Solar Wind and Planetary Interactions (Space Weather)

Coronal Hole on the Sun. (Image: NASA)

Members of this research group are:

Susanne Vennerstrøm, Senior Researcher

DTU develops new methods for forecasting adverse conditions in space which could be harmful to satellites and to technology on ground. We focus primarily on structures in the solar wind which could cause geomagnetic storms. We investigate their sources at the Sun and their effects at Earth.

Modern society of the 21. century has become dependent on satellites, a dependance which can only be expected to increase in the future. In addition, we also on ground experience an increasing use of technologies which are vulnerable to processes in the space environment, in particular within vital areas such as communication, navigation (GNSS) and electrical power distribution. The more technologically advanced our civilization gets, the more vulnerable we become to space weather. In February 2012 the British Defence Committee published a report where space weather was described as “one of greatest risks for the modern society”. Like-wise the US National Research Council has estimated the damages of an extreme space weather event to be in the order of $1-2 trillion.

Forecasting the changing conditions in the space environment -the space weather- has therefore become an increasing societal need. At DTU Space we are deeply engaged in the international effort to develop new forecasting tools and models, and to improve forecasting of specific effects. Through ESA, we participate in a consortium, consisting of a large number of universities and research institutions throughout Europe, to develop and provide space weather forecast to ESA and to interested parties worldwide.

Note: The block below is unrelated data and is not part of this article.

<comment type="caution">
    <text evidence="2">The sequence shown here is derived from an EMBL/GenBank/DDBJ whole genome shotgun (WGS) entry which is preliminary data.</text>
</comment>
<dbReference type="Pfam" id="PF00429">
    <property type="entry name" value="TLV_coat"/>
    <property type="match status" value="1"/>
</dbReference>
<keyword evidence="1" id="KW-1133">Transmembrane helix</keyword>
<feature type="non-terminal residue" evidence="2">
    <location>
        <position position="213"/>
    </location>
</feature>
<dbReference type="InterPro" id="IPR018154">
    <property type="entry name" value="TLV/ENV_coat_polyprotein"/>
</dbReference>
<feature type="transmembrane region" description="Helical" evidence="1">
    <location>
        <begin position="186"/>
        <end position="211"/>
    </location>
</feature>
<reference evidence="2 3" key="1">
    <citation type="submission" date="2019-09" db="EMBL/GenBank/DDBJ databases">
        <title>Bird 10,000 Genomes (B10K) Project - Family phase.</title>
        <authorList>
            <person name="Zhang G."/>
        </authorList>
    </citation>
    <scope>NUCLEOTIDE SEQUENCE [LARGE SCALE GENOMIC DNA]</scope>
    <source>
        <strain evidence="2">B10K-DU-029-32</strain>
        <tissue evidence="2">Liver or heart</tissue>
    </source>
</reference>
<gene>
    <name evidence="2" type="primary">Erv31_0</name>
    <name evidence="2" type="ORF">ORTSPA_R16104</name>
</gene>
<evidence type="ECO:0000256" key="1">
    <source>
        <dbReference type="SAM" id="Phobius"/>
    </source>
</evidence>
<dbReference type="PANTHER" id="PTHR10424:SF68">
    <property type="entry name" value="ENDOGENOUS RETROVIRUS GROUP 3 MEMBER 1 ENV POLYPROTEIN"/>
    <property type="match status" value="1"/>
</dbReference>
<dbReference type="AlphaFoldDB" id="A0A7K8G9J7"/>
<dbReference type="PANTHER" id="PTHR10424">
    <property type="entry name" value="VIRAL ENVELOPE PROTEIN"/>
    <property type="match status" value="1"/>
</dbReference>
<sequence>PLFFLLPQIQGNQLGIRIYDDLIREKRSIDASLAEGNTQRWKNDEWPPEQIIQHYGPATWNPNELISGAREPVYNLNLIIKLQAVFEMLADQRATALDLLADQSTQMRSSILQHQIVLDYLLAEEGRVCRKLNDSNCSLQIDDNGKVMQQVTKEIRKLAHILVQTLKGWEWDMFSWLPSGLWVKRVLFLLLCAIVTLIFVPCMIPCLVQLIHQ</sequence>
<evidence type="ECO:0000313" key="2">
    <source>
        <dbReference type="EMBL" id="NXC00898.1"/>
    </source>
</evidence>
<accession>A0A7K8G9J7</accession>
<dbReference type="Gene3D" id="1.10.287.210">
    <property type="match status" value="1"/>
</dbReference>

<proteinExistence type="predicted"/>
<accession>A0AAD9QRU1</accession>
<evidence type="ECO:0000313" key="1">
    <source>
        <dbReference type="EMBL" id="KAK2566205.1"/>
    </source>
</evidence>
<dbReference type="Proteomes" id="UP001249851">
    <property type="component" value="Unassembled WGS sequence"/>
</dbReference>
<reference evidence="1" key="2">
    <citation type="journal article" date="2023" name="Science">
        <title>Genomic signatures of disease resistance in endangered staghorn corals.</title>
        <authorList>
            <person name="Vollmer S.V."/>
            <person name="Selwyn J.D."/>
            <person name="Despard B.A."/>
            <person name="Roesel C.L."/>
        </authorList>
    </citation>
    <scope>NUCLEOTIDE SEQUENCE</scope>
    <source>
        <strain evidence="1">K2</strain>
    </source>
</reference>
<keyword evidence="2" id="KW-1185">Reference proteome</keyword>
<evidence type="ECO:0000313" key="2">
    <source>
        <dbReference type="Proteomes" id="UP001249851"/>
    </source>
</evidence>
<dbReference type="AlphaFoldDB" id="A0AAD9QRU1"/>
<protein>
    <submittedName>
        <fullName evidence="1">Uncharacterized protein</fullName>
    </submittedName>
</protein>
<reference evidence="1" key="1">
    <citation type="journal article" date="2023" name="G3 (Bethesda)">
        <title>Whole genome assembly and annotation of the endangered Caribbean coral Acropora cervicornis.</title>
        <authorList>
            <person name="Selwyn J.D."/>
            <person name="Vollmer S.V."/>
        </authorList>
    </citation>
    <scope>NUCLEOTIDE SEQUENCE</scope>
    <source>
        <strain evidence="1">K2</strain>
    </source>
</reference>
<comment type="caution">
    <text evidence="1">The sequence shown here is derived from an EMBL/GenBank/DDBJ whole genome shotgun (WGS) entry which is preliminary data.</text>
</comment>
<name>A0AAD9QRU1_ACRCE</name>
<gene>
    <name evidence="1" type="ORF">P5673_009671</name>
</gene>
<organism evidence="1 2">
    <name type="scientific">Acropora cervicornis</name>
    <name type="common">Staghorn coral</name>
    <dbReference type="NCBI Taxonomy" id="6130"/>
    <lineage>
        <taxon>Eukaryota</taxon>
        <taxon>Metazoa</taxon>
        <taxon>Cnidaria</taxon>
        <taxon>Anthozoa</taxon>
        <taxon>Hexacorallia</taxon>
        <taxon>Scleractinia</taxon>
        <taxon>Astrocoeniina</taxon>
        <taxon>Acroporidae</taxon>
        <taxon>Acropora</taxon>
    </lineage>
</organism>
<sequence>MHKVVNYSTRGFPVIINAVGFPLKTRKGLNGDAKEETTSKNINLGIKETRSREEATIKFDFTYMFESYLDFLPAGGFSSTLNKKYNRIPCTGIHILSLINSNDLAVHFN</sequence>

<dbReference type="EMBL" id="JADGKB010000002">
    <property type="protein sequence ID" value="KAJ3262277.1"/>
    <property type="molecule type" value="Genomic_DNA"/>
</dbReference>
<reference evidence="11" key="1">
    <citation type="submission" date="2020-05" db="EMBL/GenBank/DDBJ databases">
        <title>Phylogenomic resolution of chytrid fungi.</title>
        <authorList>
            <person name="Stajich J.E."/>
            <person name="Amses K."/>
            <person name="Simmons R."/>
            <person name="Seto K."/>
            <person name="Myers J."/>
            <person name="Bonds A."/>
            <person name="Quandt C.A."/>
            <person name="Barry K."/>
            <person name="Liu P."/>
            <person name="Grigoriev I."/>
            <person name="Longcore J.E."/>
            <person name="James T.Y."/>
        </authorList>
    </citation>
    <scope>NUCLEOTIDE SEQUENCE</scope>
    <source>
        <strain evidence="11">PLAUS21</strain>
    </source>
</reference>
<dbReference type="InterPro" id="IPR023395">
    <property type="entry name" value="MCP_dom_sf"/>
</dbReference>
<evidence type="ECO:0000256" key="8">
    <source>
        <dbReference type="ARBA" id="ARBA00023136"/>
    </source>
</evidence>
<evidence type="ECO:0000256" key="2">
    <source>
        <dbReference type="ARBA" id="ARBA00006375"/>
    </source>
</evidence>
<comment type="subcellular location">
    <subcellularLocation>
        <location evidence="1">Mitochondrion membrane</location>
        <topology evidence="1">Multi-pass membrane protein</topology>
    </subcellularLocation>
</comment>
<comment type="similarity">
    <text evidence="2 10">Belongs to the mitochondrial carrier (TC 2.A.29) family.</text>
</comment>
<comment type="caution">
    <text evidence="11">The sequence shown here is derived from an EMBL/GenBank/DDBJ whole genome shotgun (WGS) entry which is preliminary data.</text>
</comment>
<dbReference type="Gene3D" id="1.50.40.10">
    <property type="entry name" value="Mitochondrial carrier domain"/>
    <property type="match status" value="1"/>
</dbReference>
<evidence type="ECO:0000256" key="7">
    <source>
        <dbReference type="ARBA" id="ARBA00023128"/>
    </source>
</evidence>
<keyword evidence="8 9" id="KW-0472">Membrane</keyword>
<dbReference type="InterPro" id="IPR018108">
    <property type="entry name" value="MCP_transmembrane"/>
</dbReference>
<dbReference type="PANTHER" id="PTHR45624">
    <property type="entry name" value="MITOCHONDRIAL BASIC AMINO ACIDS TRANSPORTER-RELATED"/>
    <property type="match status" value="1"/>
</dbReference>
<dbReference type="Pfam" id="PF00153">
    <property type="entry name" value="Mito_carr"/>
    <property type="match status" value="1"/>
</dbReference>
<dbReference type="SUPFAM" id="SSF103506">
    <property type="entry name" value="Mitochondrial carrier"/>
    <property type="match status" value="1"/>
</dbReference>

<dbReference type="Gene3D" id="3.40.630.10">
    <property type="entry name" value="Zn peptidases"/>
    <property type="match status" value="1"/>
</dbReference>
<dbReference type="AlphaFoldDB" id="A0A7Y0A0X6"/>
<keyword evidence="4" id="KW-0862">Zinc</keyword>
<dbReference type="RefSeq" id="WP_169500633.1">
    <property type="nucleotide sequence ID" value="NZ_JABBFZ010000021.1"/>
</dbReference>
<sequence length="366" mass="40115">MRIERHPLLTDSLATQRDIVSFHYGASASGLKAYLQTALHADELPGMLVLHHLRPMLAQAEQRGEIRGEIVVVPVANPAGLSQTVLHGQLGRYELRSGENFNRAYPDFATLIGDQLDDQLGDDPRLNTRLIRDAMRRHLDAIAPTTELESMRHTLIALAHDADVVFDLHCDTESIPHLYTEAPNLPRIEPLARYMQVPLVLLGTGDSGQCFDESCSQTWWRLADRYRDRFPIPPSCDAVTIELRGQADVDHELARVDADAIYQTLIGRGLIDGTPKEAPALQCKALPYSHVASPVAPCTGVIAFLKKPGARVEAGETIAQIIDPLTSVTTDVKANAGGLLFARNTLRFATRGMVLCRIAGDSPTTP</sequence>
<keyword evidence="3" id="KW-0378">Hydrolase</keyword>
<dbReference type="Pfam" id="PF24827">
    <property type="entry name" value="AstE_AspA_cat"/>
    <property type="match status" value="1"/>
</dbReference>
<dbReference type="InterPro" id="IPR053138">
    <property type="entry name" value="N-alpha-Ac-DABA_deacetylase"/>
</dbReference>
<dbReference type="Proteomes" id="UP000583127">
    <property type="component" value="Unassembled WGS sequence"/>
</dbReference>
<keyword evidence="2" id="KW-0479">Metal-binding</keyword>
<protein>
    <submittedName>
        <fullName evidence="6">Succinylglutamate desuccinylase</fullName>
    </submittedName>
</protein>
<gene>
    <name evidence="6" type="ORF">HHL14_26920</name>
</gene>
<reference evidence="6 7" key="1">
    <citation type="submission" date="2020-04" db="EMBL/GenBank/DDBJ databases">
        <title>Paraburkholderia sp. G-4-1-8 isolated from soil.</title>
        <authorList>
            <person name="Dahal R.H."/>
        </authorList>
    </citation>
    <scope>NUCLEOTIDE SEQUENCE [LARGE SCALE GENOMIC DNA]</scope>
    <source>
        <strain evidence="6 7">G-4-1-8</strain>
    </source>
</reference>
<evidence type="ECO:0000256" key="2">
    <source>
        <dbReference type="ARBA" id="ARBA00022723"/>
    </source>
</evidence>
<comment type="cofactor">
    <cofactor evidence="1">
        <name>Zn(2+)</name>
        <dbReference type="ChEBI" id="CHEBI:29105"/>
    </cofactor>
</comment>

Space weather primarily originates from the changing conditions at the Sun, which is constantly emitting a highly variable solar wind. Our primary focus is to identify structures in the solar wind which may cause geomagnetic storms. Geomagnetic storms are one of the most important types of space weather events, with potential to disrupt both communication, navigation and power distribution, and which also pose a direct threat to satellites and astronauts. We have developed and distribute, through ESA, a system for automated warning of Earth arrival (AWARE) of potentially geoeffective solar wind structures, and for estimating the risk of geomagnetic storms the next 24h. 

We also investigate the effects in near Earth space, in particular the variable electric currents in the upper atmosphere occurring during geomagnetic storms, with the aim to understand the mechanism behind the most serious effects on ground, namely induced currents which may disrupt power distribution.